31 Aug 2023
 | 31 Aug 2023
Status: this preprint is currently under review for the journal ESSD.

DCMEX coordinated aircraft and ground observations: Microphysics, aerosol and dynamics during cumulonimbus development

Declan L. Finney, Alan M. Blyth, Martin Gallagher, Huihui Wu, Graeme Nott, Mike Biggerstaff, Richard G. Sonnenfeld, Martin Daily, Dan Walker, David Dufton, Keith Bower, Steven Boeing, Thomas Choularton, Jonathan Crosier, James Groves, Paul R. Field, Hugh Coe, Benjamin J. Murray, Gary Lloyd, Nicholas A. Marsden, Michael Flynn, Kezhen Hu, Naveneeth M. Thamban, Paul I. Williams, James B. McQuaid, Joseph Robinson, Gordon Carrie, Robert Moore, Graydon Aulich, Ralph R. Burton, and Paul J. Connolly

Abstract. Sensitivity of global temperature to rising CO2 remains highly uncertain. One of the greatest sources of uncertainty arises from cloud feedbacks associated with deep convective anvils. For deep convective clouds, their growth and characteristics are substantially controlled by mixed-phase microphysical processes. However, there remain several questions about cloud microphysical processes, especially in deep, mixed-phase clouds. Meanwhile, the representation of these processes in global climate models is limited. As such, the Deep Convective Microphysics Experiment (DCMEX) has undertaken an in-situ aircraft and ground-based measurement campaign. The data, combined with operational satellite observations and modelling, will help establish new understanding from the smallest, cloud and aerosol particle scales through to the largest, cloud-system and climate scales. DCMEX is one of four projects in the UK Natural Environment Research Council, Uncertainty in climate sensitivity due to clouds, CloudSense programme. Along with other CloudSense projects, DCMEX will support progress in reducing the uncertainty in cloud feedbacks and equilibrium climate sensitivity. This paper lays out the underpinning dataset from the DCMEX summer 2022 field campaign. Its content describes the coordinated operation and technical details of the broad range of aerosol, cloud physics, radar, thermodynamics, dynamics, electric field and weather instruments deployed. In addition, an overview of the characteristics of campaign cases illustrates the complementary operational observations available, as well as demonstrating the breadth of the campaign cases observed.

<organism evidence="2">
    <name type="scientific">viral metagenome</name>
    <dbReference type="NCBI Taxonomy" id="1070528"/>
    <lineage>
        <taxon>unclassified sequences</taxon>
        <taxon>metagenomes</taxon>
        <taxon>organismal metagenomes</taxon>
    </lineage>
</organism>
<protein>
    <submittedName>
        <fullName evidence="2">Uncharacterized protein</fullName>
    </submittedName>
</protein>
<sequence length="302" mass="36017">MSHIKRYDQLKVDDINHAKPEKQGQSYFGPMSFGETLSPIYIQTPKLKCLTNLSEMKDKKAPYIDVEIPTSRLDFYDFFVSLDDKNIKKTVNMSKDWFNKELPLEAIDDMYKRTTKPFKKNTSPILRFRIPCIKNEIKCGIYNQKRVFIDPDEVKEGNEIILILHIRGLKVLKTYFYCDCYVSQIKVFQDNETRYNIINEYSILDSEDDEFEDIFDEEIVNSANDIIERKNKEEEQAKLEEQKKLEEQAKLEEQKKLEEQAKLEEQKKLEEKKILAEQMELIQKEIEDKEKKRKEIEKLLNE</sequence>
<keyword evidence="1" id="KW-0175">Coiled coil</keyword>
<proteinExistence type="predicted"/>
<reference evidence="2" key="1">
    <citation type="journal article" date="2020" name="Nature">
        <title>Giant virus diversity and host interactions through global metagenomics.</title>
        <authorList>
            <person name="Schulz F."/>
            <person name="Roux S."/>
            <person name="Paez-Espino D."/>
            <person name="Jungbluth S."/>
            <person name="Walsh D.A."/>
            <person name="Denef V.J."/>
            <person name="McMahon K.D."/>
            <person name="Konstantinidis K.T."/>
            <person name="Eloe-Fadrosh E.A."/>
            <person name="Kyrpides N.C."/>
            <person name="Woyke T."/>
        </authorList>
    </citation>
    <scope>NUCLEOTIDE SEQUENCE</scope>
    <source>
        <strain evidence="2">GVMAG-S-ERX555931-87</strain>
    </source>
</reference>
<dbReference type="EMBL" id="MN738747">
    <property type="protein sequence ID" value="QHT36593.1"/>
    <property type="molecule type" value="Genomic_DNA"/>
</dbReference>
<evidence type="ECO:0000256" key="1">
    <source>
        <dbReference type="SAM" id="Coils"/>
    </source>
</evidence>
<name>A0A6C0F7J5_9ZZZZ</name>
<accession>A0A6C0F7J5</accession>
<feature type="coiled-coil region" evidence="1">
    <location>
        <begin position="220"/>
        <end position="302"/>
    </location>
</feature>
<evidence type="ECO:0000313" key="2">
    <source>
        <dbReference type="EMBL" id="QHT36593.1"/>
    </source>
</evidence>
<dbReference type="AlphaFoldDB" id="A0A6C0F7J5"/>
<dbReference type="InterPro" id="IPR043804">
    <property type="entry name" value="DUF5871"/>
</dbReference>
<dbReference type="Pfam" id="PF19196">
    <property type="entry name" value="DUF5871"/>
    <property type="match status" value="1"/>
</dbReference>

Declan L. Finney et al.

Status: open (until 07 Oct 2023)

Comment types: AC – author | RC – referee | CC – community | EC – editor | CEC – chief editor | : Report abuse

Declan L. Finney et al.

Data sets

DCMEX ground based radar data G. D. Carrie, M. I. Biggerstaff, and R. W. Moore

DCMEX: in-situ airborne observations by the FAAM BAE-146 aircraft Facility for Airborne Atmospheric Measurements

Video supplement

Timelapse footage of deep convective clouds in New Mexico produced during the DCMEX field campaign Declan Finney, Alan Blyth, David Dufton, Robert Moore, James Groves, and Dan Walker

Declan L. Finney et al.


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Short summary
Deep convective clouds are a source of large uncertainty in predictions of surface temperature response to carbon dioxide. It is the effect of clouds on incoming sunlight and outgoing heat that matters. The DCMEX 2022 campaign in New Mexico collected data with an aircraft, radars, and other instruments. They give new detail on the role of aerosol and cloud ice in cloud formation. Combined with satellite data, the dataset can be used to explore the cloud impact on sunlight and heat.